Source: Worldwatch Institute. Data updated with the BP Statistical Review of World Energy.
- New reserves. No significant new oil reserves have been found since the 1970s, which may lessen the oil reserves that could be added to the 1,000 billion barrels of proven reserves. There has been serious issues concerning the real availability of oil reserves, as some figures have been inflated to uphold the confidence of markets and investors. For instance the oil giant Royal Dutch / Shell admitted in 2004 overestimating its oil and gas reserves by 22% (about 4.5 billion barrels). In 2005, Kuwait admitted that its largest field has peaked and that the extent of its reserves could be half of what was expected. The Cantarell oil field, Mexico's largest has also peaked with its output dropping 685,000 barrels per day in 2009, down from its peak output of 2.1 mbd in 2004. Since reserves in many countries, mainly OPEC countries, are not audited by external sources, reporting agencies are likely to have overestimated potential oil reserves. Still, with technological development and investments new reserves can be brought online, but their economic recoverability tend to involve much higher prices.
- Demand. The consumption of oil is far from being a constant process. Between 1990 and 2000, annual oil consumption increased by 14% with expectations that this process may go on up to 2020, especially in Pacific Asia with countries such as China importing more oil, which explains the surge in global oil production that took place after 2000. Consequently, if demand goes up, the time remaining before the exhaustion of global oil supplies could get shorter. Still, demand can also decline for several reasons, namely with technological improvements as well as with cycles of economic recession where global and sectorial demand can face serious setbacks.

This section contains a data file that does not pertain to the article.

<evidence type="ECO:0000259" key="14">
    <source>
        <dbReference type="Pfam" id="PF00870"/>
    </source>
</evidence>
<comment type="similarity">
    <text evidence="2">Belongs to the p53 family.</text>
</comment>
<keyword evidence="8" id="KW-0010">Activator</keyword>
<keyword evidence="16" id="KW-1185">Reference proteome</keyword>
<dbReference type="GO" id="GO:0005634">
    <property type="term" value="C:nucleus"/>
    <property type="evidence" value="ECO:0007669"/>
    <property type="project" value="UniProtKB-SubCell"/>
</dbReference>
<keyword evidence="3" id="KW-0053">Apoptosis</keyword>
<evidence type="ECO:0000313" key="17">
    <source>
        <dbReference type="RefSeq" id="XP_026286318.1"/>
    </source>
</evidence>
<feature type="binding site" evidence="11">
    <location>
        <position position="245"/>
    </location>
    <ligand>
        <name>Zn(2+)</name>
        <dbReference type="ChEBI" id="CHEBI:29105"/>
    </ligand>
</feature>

- Recoverability. An historical perspective on the exploitation of resources reveals that resources that are the easiest to access are exploited first, while resources that are more difficult to access are left for later times (if not overlooked). Oil extraction has followed the same principle as most of the easy access oil has now been extracted and what remains is located in more remote areas (subarctic; offshore) and/or is much deeper. This implies that the oil that can be extracted is much more difficult to recover than the oil that has been extracted so far. The last few hundred billion barrels of oil may be economically unrecoverable.